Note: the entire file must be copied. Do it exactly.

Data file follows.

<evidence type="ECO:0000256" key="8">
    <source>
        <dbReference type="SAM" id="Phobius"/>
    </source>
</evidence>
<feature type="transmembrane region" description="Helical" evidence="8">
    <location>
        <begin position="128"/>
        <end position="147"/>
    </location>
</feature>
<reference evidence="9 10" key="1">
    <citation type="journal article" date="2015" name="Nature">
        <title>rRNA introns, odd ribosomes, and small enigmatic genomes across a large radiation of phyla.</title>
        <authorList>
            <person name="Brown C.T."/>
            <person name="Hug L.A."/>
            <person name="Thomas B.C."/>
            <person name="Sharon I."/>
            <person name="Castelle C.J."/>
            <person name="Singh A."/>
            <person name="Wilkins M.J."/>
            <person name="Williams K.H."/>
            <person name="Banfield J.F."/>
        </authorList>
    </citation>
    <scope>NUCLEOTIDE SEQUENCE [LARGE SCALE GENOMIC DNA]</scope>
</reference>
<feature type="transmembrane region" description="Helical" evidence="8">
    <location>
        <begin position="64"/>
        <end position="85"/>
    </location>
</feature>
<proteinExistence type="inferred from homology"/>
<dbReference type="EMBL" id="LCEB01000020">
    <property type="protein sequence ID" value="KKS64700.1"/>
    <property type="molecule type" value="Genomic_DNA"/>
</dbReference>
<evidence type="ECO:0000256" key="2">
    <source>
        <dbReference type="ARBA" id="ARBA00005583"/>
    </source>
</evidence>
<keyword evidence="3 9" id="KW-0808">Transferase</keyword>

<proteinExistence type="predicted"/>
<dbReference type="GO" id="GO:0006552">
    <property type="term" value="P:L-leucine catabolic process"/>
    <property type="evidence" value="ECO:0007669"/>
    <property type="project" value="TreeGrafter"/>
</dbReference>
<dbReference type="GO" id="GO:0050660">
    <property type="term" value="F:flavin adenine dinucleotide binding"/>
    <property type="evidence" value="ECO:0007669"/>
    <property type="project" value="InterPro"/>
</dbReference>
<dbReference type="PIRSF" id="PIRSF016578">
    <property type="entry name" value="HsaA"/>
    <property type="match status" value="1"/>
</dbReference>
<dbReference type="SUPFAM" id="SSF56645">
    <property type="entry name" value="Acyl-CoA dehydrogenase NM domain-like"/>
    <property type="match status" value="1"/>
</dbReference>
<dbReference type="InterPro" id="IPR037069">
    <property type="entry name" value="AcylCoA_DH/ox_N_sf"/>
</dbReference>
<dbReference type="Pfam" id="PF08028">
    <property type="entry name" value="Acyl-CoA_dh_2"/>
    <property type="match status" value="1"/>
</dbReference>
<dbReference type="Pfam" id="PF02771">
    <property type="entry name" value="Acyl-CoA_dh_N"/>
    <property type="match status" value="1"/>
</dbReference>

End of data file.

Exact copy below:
<evidence type="ECO:0000256" key="8">
    <source>
        <dbReference type="SAM" id="Phobius"/>
    </source>
</evidence>
<feature type="transmembrane region" description="Helical" evidence="8">
    <location>
        <begin position="128"/>
        <end position="147"/>
    </location>
</feature>
<reference evidence="9 10" key="1">
    <citation type="journal article" date="2015" name="Nature">
        <title>rRNA introns, odd ribosomes, and small enigmatic genomes across a large radiation of phyla.</title>
        <authorList>
            <person name="Brown C.T."/>
            <person name="Hug L.A."/>
            <person name="Thomas B.C."/>
            <person name="Sharon I."/>
            <person name="Castelle C.J."/>
            <person name="Singh A."/>
            <person name="Wilkins M.J."/>
            <person name="Williams K.H."/>
            <person name="Banfield J.F."/>
        </authorList>
    </citation>
    <scope>NUCLEOTIDE SEQUENCE [LARGE SCALE GENOMIC DNA]</scope>
</reference>
<feature type="transmembrane region" description="Helical" evidence="8">
    <location>
        <begin position="64"/>
        <end position="85"/>
    </location>
</feature>
<proteinExistence type="inferred from homology"/>
<dbReference type="EMBL" id="LCEB01000020">
    <property type="protein sequence ID" value="KKS64700.1"/>
    <property type="molecule type" value="Genomic_DNA"/>
</dbReference>
<evidence type="ECO:0000256" key="2">
    <source>
        <dbReference type="ARBA" id="ARBA00005583"/>
    </source>
</evidence>
<keyword evidence="3 9" id="KW-0808">Transferase</keyword>

<proteinExistence type="predicted"/>
<dbReference type="GO" id="GO:0006552">
    <property type="term" value="P:L-leucine catabolic process"/>
    <property type="evidence" value="ECO:0007669"/>
    <property type="project" value="TreeGrafter"/>
</dbReference>
<dbReference type="GO" id="GO:0050660">
    <property type="term" value="F:flavin adenine dinucleotide binding"/>
    <property type="evidence" value="ECO:0007669"/>
    <property type="project" value="InterPro"/>
</dbReference>
<dbReference type="PIRSF" id="PIRSF016578">
    <property type="entry name" value="HsaA"/>
    <property type="match status" value="1"/>
</dbReference>
<dbReference type="SUPFAM" id="SSF56645">
    <property type="entry name" value="Acyl-CoA dehydrogenase NM domain-like"/>
    <property type="match status" value="1"/>
</dbReference>
<dbReference type="InterPro" id="IPR037069">
    <property type="entry name" value="AcylCoA_DH/ox_N_sf"/>
</dbReference>
<dbReference type="Pfam" id="PF08028">
    <property type="entry name" value="Acyl-CoA_dh_2"/>
    <property type="match status" value="1"/>
</dbReference>
<dbReference type="Pfam" id="PF02771">
    <property type="entry name" value="Acyl-CoA_dh_N"/>
    <property type="match status" value="1"/>
</dbReference>